Since October 2018, we started building our design components library for the Global Learning Product team at Pearson. The goal was to create standardize UI and consistent function for the design team and engineer team to reuse and to construct an accessible, reusable and adaptable design components for 7 product teams at the learning application team.
- Requirements gathering difficulties. It’s hard to gather design requirements from 7 product team and think of a generalized design strategy because the business requirements were slightly different in each of the team. It was not easy to come up with a unified design strategy to accommodate all team needs.
- Difficult to scope the project. Since we had different requirements from each team, it was difficult to scale down the piled of demands to the most-wanted demand. It was also challenged of finding the best solution and be compatible with usable and accessible.
- Lack of specification deliverables. The team of the shared components was a new team since 2018, each of the designers in this team was also on other duties.
- Time Zone Challenge. The development team is in Sri Lanka. Since the time zone is very different, communication was challenging and information mismatched.
My Roles and Responsibilities
- I was the UX and UI designer, lead the shared component design.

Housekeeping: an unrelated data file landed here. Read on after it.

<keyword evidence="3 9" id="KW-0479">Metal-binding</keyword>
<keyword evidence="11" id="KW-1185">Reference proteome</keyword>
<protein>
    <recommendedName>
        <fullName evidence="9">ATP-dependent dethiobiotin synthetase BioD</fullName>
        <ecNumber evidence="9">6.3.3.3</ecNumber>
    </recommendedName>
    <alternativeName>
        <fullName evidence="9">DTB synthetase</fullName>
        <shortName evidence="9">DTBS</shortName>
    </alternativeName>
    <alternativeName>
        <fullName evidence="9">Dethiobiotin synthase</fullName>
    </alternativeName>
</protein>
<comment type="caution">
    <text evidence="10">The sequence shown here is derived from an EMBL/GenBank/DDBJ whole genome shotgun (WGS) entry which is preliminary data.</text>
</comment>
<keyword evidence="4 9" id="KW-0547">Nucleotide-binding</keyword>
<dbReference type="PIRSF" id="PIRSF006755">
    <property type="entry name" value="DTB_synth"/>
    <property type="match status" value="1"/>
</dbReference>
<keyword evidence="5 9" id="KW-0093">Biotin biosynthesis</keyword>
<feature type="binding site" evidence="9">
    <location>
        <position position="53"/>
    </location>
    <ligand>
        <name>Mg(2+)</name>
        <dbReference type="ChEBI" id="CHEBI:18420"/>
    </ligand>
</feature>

- Lead the design from exploration to final launch.
- Created visual standards and guidance.
- Ensured component design and functionality consistency on 7 design team.
- Communicated UX progress and assured design pixel-perfect in front-end work at the development phase.
Users and Audience
Scope and Constraints
- Scope: Built an aesthetic, reusable, and accessible text editor. It should accommodate the use of cases in the current 7 products. Some teams needed a whole feature of text editor, which allows editing text, paragraph, and image as flexible as they can. Some teams only needed basic editing features, such as bold, indent, and bullets to do basic text editing.
- Constraints: The constraints were not every team was clear about the user demands and clear users’ data. We couldn’t depend on sufficient user data to rebuild the functions. Thus, we mostly focused on rebuilding the UI of the text editor and make sure the functions and flow be consistent and accessible. To build up a component library for designers and developers to deliver works collaboratively and efficiently.
Processes and What I Did
1. Gather Design Specifics and Requirements from Product and UX Designer
I gathered the old text editor design and basic requirements of the text editor, possible features and functions from the four products and UX designers. I created a document represent screenshots and current UI design, requirements, and functions in the Mural board.
Old Text Editor Design of 4 Products
What did I do?
The process that I took was to talk with different UX/Product designers of each team and then discussed the component requirements and needs in our weekly UX team meeting. I worked with a senior UX designer collaboratively gathering all the feedback and thoughts through email, 1-on-1 meetings, and team meetings.
2. Ideation and Researching
I took charge of design on this stage. I sketched out the idea. I researched a lot of similar components and looked for all the possible solutions and examples in the market. I compared the similarities and differences from the materials I found, then I found out a solution that matched the needs and expectations most.
Then I started to design the wireframe in Sketch.
3. Build UI/Visual Library Design in Sketch